“Personally I think from their wise attitude and philosophy. Not just tradition but also philosophy,” Ms. Lombardi said.

Ms. Lombardi’s daughter, a high school student, said she was also amazed by the performance.

“I think the show is amazing and I’ve never seen dancing like this before—The dancing was just beautiful,” Miss Lombardi said.

‘Thoroughly enjoyed it’

Author Audrey Weigh enjoys Shen Yun Performing Arts, on Feb. 20, at the Adelaide Festival Theatre. (Leigh Smith/Epoch Times)
Author Audrey Weigh enjoys Shen Yun Performing Arts, on Feb. 20, at the Adelaide Festival Theatre. (Leigh Smith/Epoch Times)

Audrey Weigh said she “thoroughly enjoyed” Shen Yun after seeing the performance for the second time.

Ms. Weigh is a retired ballet teacher, danced with the Nassau Civic Ballet for three years and taught for the royal Academy of Dance in England. She is also an accomplished author who has published many novels including Ballet for Two and Hester’s Choice.

She expressed her happiness when watching the performance and was impressed by the choreography and techniques of the dancers.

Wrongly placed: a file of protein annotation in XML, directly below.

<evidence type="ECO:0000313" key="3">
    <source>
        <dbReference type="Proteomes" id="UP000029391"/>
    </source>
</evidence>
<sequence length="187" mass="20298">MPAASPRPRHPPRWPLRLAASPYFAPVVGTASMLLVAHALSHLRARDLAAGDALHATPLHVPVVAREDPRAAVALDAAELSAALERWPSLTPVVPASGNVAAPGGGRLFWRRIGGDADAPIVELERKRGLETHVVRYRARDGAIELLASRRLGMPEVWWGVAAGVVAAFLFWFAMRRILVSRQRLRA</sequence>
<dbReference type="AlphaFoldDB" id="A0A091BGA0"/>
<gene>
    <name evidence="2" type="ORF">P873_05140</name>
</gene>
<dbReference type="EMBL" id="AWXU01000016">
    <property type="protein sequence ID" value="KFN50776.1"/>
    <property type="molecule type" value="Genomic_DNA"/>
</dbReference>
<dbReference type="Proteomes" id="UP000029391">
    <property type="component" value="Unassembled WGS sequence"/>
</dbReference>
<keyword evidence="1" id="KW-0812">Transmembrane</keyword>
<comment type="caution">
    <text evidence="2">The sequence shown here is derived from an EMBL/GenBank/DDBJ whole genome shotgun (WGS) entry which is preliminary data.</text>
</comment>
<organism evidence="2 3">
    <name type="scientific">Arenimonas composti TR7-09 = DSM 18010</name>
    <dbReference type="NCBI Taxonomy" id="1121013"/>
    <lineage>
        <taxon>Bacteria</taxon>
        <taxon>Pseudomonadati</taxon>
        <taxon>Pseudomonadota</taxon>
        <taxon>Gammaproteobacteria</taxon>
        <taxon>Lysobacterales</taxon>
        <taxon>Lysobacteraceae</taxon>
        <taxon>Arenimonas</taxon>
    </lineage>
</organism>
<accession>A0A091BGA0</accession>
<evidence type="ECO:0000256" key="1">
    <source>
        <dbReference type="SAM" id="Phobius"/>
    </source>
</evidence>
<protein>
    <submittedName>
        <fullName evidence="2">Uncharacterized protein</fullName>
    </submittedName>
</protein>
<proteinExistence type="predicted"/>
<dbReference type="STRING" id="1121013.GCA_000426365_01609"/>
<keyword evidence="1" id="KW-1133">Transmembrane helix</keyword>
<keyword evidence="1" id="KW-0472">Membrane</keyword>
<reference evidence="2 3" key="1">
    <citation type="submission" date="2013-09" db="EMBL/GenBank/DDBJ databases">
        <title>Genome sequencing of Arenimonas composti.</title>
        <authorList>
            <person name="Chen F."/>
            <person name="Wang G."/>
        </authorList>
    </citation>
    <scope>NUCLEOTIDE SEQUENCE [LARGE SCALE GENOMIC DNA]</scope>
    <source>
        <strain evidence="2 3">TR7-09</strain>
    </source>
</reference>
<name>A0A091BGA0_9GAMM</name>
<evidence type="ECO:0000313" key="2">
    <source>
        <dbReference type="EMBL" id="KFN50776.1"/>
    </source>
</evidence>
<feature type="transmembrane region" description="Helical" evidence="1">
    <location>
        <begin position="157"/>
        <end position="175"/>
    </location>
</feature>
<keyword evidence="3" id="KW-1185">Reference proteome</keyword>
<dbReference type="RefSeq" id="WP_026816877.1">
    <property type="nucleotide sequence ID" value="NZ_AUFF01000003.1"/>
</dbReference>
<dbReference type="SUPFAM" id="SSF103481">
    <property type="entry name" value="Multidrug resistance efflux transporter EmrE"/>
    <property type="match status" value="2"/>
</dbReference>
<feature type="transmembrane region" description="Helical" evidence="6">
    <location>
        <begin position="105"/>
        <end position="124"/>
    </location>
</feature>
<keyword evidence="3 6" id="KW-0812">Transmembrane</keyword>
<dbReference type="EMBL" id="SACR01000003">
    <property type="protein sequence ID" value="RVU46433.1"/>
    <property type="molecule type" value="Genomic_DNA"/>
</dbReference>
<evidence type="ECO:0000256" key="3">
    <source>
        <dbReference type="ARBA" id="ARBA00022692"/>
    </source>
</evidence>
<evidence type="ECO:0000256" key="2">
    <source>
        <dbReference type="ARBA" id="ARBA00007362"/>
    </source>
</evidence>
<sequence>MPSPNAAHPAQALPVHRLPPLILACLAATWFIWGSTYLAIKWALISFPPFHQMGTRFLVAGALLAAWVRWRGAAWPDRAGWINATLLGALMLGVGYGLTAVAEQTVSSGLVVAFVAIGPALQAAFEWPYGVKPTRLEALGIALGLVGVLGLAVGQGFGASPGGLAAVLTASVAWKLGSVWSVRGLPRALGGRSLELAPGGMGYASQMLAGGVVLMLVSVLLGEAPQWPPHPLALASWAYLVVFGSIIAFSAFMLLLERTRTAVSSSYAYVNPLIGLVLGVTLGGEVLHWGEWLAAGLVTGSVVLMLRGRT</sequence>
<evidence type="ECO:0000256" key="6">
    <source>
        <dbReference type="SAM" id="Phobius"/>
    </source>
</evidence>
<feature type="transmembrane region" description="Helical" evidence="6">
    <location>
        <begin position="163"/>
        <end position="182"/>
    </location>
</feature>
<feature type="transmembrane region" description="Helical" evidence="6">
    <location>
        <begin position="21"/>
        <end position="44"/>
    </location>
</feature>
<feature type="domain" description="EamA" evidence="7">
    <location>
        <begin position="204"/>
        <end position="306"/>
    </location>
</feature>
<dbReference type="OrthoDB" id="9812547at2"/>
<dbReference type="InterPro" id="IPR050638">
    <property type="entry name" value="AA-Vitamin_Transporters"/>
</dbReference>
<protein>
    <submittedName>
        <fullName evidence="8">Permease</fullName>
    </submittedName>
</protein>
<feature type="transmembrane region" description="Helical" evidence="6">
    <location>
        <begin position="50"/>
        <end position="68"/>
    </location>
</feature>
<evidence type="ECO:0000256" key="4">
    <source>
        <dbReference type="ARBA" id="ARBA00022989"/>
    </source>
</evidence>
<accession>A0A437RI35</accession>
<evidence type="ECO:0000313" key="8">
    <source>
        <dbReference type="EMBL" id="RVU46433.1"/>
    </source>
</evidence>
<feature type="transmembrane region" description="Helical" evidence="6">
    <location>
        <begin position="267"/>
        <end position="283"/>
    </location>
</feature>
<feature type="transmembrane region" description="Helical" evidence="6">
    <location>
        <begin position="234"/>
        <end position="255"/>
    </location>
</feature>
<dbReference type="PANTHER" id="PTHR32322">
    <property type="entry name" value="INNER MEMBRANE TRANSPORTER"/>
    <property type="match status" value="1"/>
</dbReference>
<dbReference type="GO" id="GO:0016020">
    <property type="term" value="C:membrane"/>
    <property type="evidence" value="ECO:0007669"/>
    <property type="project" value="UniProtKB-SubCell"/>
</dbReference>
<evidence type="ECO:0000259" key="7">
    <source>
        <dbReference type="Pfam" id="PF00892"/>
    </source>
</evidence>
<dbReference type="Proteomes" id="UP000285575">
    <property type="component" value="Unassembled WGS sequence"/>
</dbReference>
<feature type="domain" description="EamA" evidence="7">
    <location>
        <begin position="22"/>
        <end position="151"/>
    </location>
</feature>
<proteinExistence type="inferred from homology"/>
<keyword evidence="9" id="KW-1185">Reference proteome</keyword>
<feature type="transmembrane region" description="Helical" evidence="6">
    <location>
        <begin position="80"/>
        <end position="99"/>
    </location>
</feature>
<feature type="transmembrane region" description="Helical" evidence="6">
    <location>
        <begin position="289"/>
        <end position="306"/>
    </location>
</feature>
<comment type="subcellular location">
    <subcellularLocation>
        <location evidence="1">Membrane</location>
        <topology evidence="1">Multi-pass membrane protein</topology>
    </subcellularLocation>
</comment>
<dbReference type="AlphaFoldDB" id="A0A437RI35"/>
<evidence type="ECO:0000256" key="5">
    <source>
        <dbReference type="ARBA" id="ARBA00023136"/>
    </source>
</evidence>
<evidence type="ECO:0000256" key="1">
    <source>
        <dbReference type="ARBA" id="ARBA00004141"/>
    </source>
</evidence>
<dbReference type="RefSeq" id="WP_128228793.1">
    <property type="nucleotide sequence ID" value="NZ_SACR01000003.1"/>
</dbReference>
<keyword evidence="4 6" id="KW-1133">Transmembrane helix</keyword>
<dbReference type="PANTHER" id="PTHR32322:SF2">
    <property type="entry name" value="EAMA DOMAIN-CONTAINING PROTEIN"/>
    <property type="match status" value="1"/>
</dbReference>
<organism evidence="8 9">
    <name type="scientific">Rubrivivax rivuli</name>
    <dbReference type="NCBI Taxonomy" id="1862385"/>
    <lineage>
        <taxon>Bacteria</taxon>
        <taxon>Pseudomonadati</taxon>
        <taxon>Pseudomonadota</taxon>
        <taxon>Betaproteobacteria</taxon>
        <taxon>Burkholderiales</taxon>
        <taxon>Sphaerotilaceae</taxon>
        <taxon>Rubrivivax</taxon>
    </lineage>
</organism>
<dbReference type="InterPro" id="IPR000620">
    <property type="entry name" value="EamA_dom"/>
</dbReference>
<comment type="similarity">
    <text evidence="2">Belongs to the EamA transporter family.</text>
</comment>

“The precision is really good, the first time I was really really impressed with the precision,” Ms. Weigh said. “And the timing when they jump—when they seem to jump out of the screen. I thought wow that was clever timing.”

Ms. Weigh really enjoyed the dance In a Village of the Hmong, she loved how the bells added to the delight of the performance. She said she was familiar with the silver jewellery used in the dance. “I’ve actually been to that place and bought some of that jewellery.”

At the heart of Shen Yun is classical Chinese dance, however, the performance also portrays ethnic and folk style dances such as the Hmong Dance.

The brilliant colour displays of the Shen Yun costumes dancing across the stage in front of the state of the art digital backdrop left Ms. Weigh in awe and appreciation.

“You don’t need to know anything about the costumes to just sit back and watch the colours, very nice.”

She said she would recommend the performance.

“I have ordered a calendar to show my neighbours as it is too difficult to explain. You have to see it,” Ms. Weigh said.

Reporting by Leigh Smith, Rona Rui, Mary Yuan and Janita Kan

New York-based Shen Yun Performing Arts has four touring companies that perform around the world. For more information, visit ShenYunPerformingArts.org.

Epoch Times considers Shen Yun Performing Arts the significant cultural event of our time. We have proudly covered audience reaction since Shen Yun’s inception in 2006